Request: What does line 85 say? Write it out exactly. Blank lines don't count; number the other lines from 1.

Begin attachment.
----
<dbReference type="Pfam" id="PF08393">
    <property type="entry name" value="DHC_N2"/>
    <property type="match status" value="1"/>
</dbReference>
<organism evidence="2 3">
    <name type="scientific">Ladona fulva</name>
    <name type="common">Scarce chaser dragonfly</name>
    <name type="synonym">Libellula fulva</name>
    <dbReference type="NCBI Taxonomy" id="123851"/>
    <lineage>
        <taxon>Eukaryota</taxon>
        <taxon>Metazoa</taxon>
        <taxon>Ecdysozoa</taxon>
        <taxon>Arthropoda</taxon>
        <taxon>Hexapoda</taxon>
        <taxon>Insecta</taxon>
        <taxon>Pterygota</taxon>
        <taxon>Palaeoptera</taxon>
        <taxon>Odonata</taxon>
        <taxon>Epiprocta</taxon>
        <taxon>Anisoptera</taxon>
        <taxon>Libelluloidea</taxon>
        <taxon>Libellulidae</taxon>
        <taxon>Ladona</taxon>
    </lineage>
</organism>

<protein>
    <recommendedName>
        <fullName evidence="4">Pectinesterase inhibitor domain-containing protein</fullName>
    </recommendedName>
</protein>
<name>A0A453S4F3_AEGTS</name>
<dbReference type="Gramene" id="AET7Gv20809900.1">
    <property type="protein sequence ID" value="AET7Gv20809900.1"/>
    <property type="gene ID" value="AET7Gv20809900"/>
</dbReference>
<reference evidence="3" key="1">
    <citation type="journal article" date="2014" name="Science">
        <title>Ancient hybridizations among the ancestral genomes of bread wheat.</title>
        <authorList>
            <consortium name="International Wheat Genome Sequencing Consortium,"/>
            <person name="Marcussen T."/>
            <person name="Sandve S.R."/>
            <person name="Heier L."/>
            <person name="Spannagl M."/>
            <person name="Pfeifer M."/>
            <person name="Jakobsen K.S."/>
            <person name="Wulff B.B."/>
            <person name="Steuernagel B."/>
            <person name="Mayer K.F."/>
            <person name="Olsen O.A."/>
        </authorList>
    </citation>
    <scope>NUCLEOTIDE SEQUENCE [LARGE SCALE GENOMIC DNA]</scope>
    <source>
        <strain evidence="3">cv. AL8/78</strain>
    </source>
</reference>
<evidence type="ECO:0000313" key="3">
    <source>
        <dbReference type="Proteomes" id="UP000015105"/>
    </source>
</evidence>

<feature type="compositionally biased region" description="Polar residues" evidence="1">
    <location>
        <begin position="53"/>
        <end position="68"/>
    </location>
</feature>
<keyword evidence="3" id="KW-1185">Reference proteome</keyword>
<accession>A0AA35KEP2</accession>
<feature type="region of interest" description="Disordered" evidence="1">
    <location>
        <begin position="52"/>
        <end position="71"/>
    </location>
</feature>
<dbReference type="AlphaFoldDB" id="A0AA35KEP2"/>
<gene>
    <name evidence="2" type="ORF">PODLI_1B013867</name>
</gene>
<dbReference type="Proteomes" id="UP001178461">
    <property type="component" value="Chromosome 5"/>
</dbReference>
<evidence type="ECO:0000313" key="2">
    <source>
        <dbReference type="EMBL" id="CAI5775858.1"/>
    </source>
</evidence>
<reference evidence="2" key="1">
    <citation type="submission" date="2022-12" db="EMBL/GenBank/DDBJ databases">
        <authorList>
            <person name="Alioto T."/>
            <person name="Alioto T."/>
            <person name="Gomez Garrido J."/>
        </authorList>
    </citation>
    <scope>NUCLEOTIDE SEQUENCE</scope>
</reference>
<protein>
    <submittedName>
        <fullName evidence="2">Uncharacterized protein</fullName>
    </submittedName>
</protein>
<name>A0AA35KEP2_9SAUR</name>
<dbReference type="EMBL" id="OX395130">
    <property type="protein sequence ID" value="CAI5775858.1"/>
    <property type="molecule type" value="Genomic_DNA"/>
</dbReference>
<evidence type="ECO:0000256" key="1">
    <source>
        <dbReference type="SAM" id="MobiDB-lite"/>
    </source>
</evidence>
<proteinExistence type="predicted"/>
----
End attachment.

<evidence type="ECO:0000313" key="2">